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Puppet Tool & Continuously Rasterize

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John Davies
Puppet Tool & Continuously Rasterize
on Apr 24, 2018 at 8:38:41 am

Hi,

I have a character built from shape layers (imported from Illustrator with Overlord) and I've used the puppet tool and Rubberhose's Rubberpin to animate various parts of him.

I wanted to bring him into a 3D environment, so he's nested in a couple of pre-comps, hit the 3D switch and applied Continuously Rasterize so I can scale him as I wish.

I've since learnt, through many failed moustaches and wobbling coats, that the puppet tool isn't going to work like this. Is there any work around at all to enable me to continuously rasterize, while keeping all puppet pins working?

The puppet pins are applied on to a pre-comp of all the assets they are affecting.

Is this a viable option? https://aescripts.com/easy-bake/

Cheers!


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Walter Soyka
Re: Puppet Tool & Continuously Rasterize
on Apr 24, 2018 at 5:51:31 pm

[John Davies] "I wanted to bring him into a 3D environment, so he's nested in a couple of pre-comps, hit the 3D switch and applied Continuously Rasterize so I can scale him as I wish."

The "Continuously Rasterize" has two different functions, depending on layer type.

For vector layers, it essentially means "change the render order and rasterize this layer AFTER transformations." This gives you sharp lines, no matter how big you scale your layer.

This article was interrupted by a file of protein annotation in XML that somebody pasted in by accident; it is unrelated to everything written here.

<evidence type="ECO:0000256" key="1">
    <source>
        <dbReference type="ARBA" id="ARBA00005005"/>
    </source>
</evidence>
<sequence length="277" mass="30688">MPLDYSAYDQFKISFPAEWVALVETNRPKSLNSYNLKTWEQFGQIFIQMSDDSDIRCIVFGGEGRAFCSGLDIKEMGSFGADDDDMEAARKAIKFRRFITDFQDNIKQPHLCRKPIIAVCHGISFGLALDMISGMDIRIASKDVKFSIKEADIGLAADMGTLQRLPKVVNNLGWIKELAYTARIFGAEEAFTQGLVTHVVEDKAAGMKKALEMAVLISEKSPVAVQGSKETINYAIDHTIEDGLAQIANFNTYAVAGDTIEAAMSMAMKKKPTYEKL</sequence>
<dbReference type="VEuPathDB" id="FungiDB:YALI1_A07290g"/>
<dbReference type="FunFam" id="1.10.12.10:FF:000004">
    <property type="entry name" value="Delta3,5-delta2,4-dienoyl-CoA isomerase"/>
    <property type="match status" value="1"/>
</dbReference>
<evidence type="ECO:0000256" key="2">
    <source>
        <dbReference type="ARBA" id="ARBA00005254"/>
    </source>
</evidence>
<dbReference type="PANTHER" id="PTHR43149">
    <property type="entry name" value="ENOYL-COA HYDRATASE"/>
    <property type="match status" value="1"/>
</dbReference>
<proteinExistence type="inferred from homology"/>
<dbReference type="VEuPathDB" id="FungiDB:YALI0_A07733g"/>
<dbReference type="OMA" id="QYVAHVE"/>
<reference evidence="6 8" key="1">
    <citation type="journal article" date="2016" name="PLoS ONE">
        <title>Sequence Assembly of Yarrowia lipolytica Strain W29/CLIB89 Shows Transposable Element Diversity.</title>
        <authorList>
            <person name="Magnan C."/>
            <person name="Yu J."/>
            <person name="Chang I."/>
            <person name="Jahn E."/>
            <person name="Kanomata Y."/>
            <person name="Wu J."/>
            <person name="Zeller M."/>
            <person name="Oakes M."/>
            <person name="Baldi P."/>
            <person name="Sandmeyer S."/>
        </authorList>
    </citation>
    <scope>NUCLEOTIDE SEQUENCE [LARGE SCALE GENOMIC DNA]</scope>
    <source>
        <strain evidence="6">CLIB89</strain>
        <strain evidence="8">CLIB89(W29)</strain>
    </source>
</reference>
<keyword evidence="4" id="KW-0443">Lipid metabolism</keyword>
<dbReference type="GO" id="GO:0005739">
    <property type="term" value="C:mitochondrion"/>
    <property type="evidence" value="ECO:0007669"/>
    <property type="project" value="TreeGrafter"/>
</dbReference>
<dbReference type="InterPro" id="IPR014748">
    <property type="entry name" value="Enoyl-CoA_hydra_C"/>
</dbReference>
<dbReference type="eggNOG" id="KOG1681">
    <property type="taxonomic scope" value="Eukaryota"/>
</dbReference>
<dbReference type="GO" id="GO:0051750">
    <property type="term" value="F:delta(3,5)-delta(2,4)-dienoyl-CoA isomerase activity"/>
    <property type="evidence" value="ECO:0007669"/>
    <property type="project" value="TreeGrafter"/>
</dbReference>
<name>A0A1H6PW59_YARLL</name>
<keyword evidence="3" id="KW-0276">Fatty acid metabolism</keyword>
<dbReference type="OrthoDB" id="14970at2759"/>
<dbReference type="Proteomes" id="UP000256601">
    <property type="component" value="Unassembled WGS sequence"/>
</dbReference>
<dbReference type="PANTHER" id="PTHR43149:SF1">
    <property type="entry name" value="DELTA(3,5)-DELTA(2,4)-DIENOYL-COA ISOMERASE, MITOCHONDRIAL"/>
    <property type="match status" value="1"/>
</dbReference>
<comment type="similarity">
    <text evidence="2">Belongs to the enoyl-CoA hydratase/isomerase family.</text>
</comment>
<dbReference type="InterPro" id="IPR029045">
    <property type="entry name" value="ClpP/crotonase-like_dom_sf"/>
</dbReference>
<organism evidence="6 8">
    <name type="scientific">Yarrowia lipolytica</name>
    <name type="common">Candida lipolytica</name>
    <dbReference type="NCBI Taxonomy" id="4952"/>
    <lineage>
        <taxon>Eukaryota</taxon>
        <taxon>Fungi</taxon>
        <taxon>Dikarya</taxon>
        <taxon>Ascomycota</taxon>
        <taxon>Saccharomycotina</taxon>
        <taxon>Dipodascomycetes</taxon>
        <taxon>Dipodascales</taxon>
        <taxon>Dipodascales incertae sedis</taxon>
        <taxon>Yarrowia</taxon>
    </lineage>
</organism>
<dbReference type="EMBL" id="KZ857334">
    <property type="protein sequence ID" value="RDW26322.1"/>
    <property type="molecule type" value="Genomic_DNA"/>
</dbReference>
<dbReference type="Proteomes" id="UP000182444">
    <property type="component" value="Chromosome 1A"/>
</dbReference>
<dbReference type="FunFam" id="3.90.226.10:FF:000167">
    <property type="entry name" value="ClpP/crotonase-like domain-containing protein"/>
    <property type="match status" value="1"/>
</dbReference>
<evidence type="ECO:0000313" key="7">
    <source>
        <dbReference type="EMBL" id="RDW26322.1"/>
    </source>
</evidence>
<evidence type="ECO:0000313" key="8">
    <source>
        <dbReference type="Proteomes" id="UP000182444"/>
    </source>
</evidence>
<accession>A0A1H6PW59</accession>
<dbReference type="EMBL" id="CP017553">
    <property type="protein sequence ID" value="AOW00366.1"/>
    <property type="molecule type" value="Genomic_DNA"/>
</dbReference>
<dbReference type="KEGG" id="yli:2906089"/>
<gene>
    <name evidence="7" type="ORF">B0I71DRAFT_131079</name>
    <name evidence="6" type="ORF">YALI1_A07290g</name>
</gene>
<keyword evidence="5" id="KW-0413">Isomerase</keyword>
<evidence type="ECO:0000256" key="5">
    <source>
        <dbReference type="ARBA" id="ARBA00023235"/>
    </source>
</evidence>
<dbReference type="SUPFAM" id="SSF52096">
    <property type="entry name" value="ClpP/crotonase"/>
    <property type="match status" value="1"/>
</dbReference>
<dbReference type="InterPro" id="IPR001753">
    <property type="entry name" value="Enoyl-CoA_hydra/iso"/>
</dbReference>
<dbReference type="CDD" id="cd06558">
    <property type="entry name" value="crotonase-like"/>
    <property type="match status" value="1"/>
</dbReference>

For composition layers, it's actually called "Collapse transformations" and it essentially means "treat the layers inside this precomp as if they were a bunch of layers that were directly in the containing comp." This lets you do cool things like use blend modes, combine 3D spaces, and concatenate transformations (in other words, allow a 25% scale on the layer inside the precomp and a 400% scale on the precomp layer inside the main comp to cancel each other out, instead of creating a blurry pixelated mess).

The downside is that effects applied to the precomp layer will no longer work quite the same. Remember, we're now treating the contents of the precomp as if they were layers inside the containing comp; we are no longer rendering the precomp in memory and treating it as a single image in the containing comp. Ae will apply any effects to each and every layer of the precomp. This can yield really different results than applying the same effects to the one composite of all those layers.

For any effects that use control points (like the Puppet Tool and others), they're now operating in individual layer spaces instead of the precomp's layer space. This will cause big errors for any layer that is not the same size as the composition.

The best solution here is to make the puppet comp at the largest size you'll need, then scale down elsewhere.

Walter Soyka
Designer & Mad Scientist at Keen Live [link]
Motion Graphics, Widescreen Events, Presentation Design, and Consulting
@keenlive [twitter]   |   RenderBreak [blog]   |   Profile [LinkedIn]


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